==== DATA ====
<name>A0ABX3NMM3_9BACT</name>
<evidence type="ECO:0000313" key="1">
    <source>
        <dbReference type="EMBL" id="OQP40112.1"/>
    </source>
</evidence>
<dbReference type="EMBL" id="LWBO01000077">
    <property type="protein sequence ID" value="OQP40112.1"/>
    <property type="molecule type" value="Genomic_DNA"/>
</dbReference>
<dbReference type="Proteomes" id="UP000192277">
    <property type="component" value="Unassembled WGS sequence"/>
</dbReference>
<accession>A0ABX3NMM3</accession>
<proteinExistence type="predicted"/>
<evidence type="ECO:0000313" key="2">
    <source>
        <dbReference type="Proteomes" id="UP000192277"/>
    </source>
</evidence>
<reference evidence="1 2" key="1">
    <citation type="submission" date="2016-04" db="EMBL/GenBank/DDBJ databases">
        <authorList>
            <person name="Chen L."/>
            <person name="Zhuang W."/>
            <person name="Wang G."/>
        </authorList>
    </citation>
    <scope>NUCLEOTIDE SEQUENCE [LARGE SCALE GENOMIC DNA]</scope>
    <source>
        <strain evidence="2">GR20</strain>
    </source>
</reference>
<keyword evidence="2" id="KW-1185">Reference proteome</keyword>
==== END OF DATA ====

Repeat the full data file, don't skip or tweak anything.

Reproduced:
<name>A0ABX3NMM3_9BACT</name>
<evidence type="ECO:0000313" key="1">
    <source>
        <dbReference type="EMBL" id="OQP40112.1"/>
    </source>
</evidence>
<dbReference type="EMBL" id="LWBO01000077">
    <property type="protein sequence ID" value="OQP40112.1"/>
    <property type="molecule type" value="Genomic_DNA"/>
</dbReference>
<dbReference type="Proteomes" id="UP000192277">
    <property type="component" value="Unassembled WGS sequence"/>
</dbReference>
<accession>A0ABX3NMM3</accession>
<proteinExistence type="predicted"/>
<evidence type="ECO:0000313" key="2">
    <source>
        <dbReference type="Proteomes" id="UP000192277"/>
    </source>
</evidence>
<reference evidence="1 2" key="1">
    <citation type="submission" date="2016-04" db="EMBL/GenBank/DDBJ databases">
        <authorList>
            <person name="Chen L."/>
            <person name="Zhuang W."/>
            <person name="Wang G."/>
        </authorList>
    </citation>
    <scope>NUCLEOTIDE SEQUENCE [LARGE SCALE GENOMIC DNA]</scope>
    <source>
        <strain evidence="2">GR20</strain>
    </source>
</reference>
<keyword evidence="2" id="KW-1185">Reference proteome</keyword>